Thanks to the beer industry many of us are familiar with the terms ‘craft breweries’ and ‘craft beers.’ Well I have a new one for you — ‘craft distillery’. You guessed it, craft liquors. Small production craft distilleries have been popping up around the country like Walmarts in the last several years. In fact, just 50 distilleries were in operation in 2005. By 2012, 250 were operating across 45 states, according to the American Distilling Institute. And what constitutes a ‘craft distillery’? There is no set national production cap, but in general these establishments are keeping their production under 100,000 gallons annually. In comparison, big production companies like Bacardi produce 100,000 gallons daily.
The popularity around many craft brands is due to their use of unexpected ingredients and unique flavors. Dogfish Head Spirits — recognize that name from the beer side? — use raisins, maple syrup and roasted chicory in their spirit production. OYO Honey Vanilla Bean Vodka from Middle West Spirits (the distillery I had the pleasure of visiting) use local wildflower honey and organic, single-source vanilla beans to create a flavor that really is ah-maz-ing. The tough part here for craft distilleries — unlike the beer industry — the big boys of the liquor games create fantastic products. It is truly hard to compete with the Maker’s Marks and Grey Goose’s (should that be geese?) of the world.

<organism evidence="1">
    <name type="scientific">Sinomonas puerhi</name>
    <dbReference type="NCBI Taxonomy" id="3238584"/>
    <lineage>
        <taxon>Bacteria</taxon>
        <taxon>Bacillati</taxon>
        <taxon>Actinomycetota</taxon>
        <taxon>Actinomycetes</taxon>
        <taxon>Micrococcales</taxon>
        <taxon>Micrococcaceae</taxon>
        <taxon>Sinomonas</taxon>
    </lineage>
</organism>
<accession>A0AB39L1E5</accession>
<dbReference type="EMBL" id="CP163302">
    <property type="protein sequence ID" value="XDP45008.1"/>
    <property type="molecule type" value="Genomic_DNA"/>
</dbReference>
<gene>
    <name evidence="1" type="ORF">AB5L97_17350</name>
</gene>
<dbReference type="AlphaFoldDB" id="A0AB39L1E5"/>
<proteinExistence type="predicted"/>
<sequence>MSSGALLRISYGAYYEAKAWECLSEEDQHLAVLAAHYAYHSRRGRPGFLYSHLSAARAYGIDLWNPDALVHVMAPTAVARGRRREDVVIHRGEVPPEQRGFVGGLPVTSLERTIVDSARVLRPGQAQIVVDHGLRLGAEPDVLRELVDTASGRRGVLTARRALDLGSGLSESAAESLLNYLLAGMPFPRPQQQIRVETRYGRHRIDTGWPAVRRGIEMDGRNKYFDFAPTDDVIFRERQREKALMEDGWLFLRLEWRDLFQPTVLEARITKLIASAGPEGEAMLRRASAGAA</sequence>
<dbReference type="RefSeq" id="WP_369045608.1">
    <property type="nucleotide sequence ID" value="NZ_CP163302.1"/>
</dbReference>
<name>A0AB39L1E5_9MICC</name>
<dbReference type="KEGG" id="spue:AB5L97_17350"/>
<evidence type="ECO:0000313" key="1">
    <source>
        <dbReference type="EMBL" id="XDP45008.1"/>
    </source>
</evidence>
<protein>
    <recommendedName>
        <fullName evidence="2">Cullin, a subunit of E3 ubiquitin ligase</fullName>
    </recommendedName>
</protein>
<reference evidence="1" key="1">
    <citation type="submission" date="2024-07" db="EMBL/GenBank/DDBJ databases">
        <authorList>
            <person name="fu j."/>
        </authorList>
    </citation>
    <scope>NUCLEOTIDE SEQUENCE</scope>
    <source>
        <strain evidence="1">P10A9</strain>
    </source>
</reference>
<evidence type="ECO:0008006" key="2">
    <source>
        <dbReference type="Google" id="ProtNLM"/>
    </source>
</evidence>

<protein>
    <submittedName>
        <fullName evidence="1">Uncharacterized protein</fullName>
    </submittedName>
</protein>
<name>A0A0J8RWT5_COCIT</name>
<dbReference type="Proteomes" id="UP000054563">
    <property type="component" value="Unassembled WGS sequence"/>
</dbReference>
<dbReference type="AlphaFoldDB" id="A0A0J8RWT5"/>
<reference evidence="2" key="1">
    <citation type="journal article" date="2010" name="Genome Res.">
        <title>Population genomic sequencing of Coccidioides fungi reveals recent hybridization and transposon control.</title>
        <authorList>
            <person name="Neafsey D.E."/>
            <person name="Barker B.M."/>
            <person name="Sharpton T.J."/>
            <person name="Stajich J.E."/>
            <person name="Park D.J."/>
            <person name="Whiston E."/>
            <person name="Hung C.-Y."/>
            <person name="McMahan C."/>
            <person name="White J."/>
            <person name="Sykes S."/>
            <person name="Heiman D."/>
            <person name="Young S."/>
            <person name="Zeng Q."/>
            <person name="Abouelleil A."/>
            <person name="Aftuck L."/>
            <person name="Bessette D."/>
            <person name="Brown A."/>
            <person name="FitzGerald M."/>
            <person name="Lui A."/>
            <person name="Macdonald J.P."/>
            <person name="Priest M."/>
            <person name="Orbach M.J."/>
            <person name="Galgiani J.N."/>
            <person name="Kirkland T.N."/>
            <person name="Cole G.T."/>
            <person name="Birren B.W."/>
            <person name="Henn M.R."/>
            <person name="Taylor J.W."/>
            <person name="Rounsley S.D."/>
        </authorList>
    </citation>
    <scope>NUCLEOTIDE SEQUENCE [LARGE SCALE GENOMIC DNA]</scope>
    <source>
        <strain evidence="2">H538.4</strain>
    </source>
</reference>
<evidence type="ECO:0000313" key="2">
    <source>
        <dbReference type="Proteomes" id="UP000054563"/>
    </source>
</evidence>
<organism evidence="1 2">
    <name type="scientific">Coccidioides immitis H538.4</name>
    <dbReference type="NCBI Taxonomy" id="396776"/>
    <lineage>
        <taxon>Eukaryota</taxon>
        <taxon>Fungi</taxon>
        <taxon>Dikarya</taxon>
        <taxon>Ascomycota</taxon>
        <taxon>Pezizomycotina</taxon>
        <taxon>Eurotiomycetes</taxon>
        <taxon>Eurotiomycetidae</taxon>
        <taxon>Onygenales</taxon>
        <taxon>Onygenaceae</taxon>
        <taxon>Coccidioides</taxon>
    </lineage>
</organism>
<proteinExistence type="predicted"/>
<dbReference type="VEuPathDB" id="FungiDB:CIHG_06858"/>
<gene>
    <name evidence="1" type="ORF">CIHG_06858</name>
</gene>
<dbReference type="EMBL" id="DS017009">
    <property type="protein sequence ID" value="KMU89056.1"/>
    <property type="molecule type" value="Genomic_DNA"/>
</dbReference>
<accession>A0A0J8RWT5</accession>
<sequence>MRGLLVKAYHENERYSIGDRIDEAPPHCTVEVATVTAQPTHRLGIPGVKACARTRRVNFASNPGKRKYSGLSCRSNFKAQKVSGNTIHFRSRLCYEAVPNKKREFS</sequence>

With the good always comes the bad … I must tell you some critics are coming down on craft distilleries claiming they some are producing a so-so product to keep up with demand. Making a craft beer takes far less time then producing a spirit — if the demand for a beer suddenly sky rockets, they can easily change up their system to produce more beer to meet the demand. But if you are producing a liquor that needs aging, a bourbon or whiskey perhaps, you cannot simply speed up production without hurting the end result. Some critics fear that craft distilleries are bending under the pressure of demand.
I understand the concern behind this, but it does not mean it is happening across the board. Do let that stop you froming trying this new American trend. Many distilleries offer tours or samples if you visit their location. Try that. Or talk to friends. Look online for recommendations and reviews. And to get you started, here are a few of our favorites so far:
Middle West Spirits (try the OYO Honey Vanilla Vodka)
Philadelphia Distilling (try the American Blue Coat Gin)
Louisville Distilling Company (gotta have the Angel’s Envy Bourbon — a real deal Kentucky bourbon)